If you're a fan of Ultimate Play The Game, the company founded by the Stamper Brothers in 1982, there's a small possibility you may have heard about an American arcade manufacturer called Zilec Electronics.
Zilec was the company the Stamper Brothers worked for prior to starting up Ultimate, as revealed in a 1985 copy of Commodore User magazine, and was responsible for creating arcade games like Dingo and Blue Print. But it's also at the heart of one of the strangest myths about the Stampers. Namely that they were the ones responsible for creating the arcade shoot 'em up Gyruss, not the Japanese developer Konami.
It's a rumor that started with the same Commodore User article titled "Fortress Ultimate", which lists Gyruss among the 12 titles that the Stampers apparently worked at during their tenure at Zilec. And it's even referenced as fact on the Stampers' Wikipedia page. But according to two former Konami employees that worked on Gyruss, including lead designer Yoshiki Okamoto and sound designer Masahiro Inoue, this simply isn't true.
We contacted Inoue while working on another article and he was able to help us debunk this mystery by giving us a complete set of credits for Gyruss; the Stampers' names were nowhere to be found. Instead, the names he sent over included Toshio Arima, Takahide Harima, Hidenori Oyama, Yoshiki Okamoto, and himself. When asked whether another company named Zilec might have been involved, he told us simply, "No, I have never heard of Zilec Electronics."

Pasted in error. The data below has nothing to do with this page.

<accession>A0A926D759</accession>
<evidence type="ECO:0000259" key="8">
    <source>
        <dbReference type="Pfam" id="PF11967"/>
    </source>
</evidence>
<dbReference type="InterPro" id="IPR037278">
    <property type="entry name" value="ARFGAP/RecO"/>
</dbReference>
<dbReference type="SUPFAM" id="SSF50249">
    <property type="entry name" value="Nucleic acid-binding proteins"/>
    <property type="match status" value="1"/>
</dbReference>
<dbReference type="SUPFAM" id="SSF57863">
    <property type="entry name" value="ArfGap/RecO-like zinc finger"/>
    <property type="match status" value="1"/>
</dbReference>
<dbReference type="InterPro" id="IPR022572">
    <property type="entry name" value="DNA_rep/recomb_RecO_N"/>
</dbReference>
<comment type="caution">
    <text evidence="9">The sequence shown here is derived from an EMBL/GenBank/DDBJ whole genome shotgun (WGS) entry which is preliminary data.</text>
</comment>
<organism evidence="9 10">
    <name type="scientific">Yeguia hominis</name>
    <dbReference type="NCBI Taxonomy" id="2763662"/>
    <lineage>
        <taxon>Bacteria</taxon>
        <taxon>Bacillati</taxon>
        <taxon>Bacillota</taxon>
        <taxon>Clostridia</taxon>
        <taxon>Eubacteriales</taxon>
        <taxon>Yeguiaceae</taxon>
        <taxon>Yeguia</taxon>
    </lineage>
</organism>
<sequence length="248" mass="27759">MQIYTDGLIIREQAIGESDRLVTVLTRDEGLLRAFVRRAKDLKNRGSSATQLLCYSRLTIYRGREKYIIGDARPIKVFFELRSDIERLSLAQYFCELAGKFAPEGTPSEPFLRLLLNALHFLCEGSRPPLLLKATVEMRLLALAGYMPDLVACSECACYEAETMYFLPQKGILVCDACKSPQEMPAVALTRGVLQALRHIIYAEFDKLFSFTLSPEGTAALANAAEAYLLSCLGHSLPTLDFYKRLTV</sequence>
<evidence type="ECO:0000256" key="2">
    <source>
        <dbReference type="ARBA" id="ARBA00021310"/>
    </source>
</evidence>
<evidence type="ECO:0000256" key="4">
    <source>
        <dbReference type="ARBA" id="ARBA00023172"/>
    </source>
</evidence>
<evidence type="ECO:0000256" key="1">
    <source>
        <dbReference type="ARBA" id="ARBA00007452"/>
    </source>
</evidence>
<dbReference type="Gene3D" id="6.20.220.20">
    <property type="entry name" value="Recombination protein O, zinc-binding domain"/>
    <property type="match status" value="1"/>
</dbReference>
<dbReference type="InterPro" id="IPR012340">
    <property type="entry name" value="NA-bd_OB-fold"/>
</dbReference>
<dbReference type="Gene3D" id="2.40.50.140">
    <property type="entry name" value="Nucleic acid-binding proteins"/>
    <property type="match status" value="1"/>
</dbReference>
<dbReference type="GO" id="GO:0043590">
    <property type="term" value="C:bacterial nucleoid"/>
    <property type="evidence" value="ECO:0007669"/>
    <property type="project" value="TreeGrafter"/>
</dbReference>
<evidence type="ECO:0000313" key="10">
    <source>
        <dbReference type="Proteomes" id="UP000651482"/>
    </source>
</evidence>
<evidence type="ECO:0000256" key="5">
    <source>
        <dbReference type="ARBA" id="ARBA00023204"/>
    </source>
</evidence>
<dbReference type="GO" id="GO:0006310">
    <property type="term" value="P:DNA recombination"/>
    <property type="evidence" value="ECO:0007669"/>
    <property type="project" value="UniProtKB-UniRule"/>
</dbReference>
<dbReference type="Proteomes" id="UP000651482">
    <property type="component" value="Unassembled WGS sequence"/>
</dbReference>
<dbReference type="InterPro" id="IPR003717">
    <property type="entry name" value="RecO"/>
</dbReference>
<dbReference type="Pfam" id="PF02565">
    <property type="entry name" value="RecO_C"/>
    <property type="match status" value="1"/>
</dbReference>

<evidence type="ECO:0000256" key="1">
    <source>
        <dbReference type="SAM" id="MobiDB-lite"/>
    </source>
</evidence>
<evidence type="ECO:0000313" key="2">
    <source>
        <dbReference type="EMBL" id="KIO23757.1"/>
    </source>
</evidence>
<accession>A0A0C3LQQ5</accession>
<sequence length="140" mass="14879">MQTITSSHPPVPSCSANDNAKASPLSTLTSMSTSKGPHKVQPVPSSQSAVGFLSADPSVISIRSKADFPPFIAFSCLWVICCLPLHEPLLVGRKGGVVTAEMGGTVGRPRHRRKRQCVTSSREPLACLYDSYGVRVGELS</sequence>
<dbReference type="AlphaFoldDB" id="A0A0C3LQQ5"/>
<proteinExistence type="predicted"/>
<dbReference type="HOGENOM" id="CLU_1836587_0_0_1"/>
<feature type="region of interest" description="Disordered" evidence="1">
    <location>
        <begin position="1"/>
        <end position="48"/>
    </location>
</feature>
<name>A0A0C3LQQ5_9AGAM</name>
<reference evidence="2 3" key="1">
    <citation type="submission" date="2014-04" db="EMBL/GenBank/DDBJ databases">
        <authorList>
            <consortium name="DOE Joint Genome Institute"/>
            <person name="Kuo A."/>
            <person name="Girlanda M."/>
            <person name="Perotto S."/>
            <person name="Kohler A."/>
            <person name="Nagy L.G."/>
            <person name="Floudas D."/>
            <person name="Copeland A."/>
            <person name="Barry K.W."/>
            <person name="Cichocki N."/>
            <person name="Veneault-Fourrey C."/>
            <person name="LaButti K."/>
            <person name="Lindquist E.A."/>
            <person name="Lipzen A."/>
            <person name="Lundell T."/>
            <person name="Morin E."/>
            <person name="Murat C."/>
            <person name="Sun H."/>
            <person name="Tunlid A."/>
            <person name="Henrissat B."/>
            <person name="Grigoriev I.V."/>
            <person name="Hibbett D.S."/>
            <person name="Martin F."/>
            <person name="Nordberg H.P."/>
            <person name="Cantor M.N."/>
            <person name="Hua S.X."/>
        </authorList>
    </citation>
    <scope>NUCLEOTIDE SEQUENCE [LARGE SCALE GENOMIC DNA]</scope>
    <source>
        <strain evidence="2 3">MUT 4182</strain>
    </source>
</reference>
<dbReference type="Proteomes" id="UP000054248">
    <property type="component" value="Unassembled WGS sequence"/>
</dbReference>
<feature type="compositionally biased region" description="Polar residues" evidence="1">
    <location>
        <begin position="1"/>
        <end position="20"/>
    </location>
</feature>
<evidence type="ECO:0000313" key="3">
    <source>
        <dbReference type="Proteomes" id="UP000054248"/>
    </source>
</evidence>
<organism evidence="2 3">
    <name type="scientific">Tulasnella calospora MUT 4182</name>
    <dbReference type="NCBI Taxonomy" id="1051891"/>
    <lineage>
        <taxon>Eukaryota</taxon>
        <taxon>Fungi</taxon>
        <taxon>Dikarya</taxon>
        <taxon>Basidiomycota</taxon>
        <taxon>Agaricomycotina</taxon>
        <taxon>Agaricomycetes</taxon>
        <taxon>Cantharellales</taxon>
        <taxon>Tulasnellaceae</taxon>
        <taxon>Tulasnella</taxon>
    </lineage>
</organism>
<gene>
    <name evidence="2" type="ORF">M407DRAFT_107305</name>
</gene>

Rather than relying on the testimony of just one person, we decided to reach out to designer Yoshiki Okamoto to get further confirmation and ask him where the idea for Gyruss came from. He was able to tell us definitively that the arcade team at Konami was the sole creator of Gyruss and gave us his own reasons for designing the omnidirectional tube shooter.
He told us: "Gyruss was actually inspired by a Namco game that was a big hit at the time called Galaga. I wasn't happy with being driven to the edge of the screen in Galaga and getting hit by enemy bullets, so I wanted to eliminate the edge of the screen, and that was the origin of the idea."
So, there you have it, after almost forty years of speculation and mystery, it's finally confirmed that the Stampers didn't work on Gyruss. Although they did confusingly work on their own omnidirectional shooter named Zog, as can be seen in a 1983 edition of Home Computing Weekly. This is just one of the many mysteries surrounding the Stampers' early work, but it's great to finally have an answer after all these years.
Do you remember hearing this rumor? What did you make of it? Let us know in the comments.